The momentum of success experienced by marriage equality advocates experienced its first set back on Tuesday, November 4th when the Sixth Circuit U.S. Court of Appeals (Ohio, Michigan, Kentucky, and Tennessee) ruled 2-1 that the states had the right to set their own rules for marriage and that any changes to the definition of “marriage” should come through the political process and not the courts.
The majority’s decision was interesting, insofar as it minimizes the Court’s role in interpreting the Constitutionality of Kentucky’s same-sex marriage ban. Judge Sutton, writing for the majority, cites concepts of Federalism to justify his position; the dissenting justice, Judge Daughtrey, takes exception to that argument and basically views the majority’s opinion as an abdication of the Court’s role to interpret the constitutionality of the law. Not surprisingly, each justice comes from a different ideological branch of the political tree with Judge Sutton having been appointed by President George W. Bush (as well as being a former law clerk to Supreme Court Justice Antonin Scalia); while Judge Daughtrey was an appointment from President Bill Clinton.
The Sixth Circuit’s break with the Fourth, Seventh, Ninth, and Tenth circuits decisions to strike down same-sex marriage bans may result in the Supreme Court taking up the case soon. The Supreme Court declined to take up a same-sex marriage case in its most recent session on the basis that there were no inconsistencies among the four circuits who have considered the issue. The success of same-sex marriage proponents was actually preventing what some might hope would be the coup de grace of same-sex marriage bans.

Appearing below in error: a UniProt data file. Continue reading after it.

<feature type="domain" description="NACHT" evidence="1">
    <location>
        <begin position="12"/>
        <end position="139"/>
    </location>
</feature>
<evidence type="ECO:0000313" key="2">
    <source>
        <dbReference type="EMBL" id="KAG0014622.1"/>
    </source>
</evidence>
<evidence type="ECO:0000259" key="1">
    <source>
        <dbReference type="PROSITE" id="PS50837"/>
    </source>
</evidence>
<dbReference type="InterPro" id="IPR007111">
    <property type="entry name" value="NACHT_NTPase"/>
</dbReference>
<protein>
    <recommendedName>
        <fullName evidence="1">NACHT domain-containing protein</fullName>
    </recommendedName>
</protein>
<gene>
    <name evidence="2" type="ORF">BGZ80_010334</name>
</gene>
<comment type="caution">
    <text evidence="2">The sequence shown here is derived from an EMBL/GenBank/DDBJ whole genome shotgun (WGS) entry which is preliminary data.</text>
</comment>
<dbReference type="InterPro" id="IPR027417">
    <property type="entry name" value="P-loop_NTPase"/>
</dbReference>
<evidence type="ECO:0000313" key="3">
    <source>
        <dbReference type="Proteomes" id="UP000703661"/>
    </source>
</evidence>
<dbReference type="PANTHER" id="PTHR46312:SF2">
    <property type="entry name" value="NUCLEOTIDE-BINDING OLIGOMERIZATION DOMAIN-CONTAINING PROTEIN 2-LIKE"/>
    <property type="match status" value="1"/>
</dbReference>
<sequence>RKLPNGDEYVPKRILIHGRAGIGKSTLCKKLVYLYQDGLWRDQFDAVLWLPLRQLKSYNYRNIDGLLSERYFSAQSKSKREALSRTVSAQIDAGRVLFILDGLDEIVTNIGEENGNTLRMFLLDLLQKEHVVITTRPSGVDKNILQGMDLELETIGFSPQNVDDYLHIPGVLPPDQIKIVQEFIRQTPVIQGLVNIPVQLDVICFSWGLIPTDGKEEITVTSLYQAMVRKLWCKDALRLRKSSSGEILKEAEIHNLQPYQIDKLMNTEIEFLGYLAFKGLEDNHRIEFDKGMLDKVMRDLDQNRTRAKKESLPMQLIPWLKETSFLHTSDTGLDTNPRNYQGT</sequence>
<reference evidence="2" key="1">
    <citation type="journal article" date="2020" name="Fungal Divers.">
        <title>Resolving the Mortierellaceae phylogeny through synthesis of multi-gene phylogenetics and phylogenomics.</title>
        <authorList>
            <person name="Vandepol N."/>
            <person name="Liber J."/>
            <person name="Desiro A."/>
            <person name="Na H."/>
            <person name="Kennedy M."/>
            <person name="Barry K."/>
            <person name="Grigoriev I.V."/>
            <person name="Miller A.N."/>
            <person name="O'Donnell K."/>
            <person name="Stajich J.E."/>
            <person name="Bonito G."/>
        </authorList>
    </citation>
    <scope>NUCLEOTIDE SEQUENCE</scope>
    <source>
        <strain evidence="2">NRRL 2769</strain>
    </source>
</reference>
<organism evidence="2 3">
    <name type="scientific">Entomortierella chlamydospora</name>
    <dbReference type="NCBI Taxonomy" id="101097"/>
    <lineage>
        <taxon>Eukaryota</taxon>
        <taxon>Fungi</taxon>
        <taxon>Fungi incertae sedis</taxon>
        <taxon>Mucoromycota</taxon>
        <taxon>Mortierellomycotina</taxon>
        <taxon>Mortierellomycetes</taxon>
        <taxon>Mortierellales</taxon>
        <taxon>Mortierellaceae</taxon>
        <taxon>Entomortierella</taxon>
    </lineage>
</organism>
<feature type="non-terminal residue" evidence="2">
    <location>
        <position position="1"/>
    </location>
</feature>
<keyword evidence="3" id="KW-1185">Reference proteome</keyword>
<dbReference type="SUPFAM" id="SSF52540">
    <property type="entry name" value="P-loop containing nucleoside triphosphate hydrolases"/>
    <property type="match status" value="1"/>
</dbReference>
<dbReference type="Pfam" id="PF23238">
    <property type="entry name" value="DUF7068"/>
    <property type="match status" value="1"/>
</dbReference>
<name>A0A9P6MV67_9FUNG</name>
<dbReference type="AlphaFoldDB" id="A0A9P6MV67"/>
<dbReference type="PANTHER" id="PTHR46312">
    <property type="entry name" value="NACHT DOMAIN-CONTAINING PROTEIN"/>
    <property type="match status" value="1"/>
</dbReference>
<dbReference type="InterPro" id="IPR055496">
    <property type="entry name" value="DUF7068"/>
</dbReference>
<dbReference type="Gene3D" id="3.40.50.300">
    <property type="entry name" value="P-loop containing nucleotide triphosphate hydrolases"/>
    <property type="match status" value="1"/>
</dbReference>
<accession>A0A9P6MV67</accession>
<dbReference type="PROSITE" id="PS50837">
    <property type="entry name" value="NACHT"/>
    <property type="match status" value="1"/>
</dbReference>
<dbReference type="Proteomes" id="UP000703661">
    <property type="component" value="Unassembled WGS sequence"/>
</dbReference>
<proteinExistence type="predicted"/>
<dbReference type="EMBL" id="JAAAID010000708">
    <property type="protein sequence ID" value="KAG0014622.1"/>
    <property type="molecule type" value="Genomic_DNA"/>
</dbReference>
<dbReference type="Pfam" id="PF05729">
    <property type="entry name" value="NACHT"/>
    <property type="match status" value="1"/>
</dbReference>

In September, Supreme Court Justice Ruth Bader Ginsburg told an audience at the University of Minnesota School of Law that the Fourth, Seventh and Tenth Circuits’ similar decisions on the issue did not create the “urgency” needed for the Supreme Court to consider the legal issue. If the Sixth Circuit’s decision doesn’t create “urgency” then it at least gets the issue on the Court’s radar. In the interim, it is possible that the Sixth Circuit case, Bourke, et al. v. Steve Beshear, et al., will be heard by the entire Sixth Circuit bench. The recent decision was made by the Circuit’s three justice panel; the appellant can ask for a vote from the Sixth Circuit en banc before seeking certiorari to the U.S. Supreme Court.
While viewed as a set-back for marriage equality proponents, it may prove to be the trigger for a Supreme Court review of same-sex marriage bans.
Aaron Weems is an attorney and editor of the Pennsylvania Family Law Blog. Aaron is a partner in Fox Rothschild’s Blue Bell, Pennsylvania office and practices throughout the greater Philadelphia region. Aaron can be reached at 610-397-7989; firstname.lastname@example.org, and on Twitter@AaronWeemsAtty.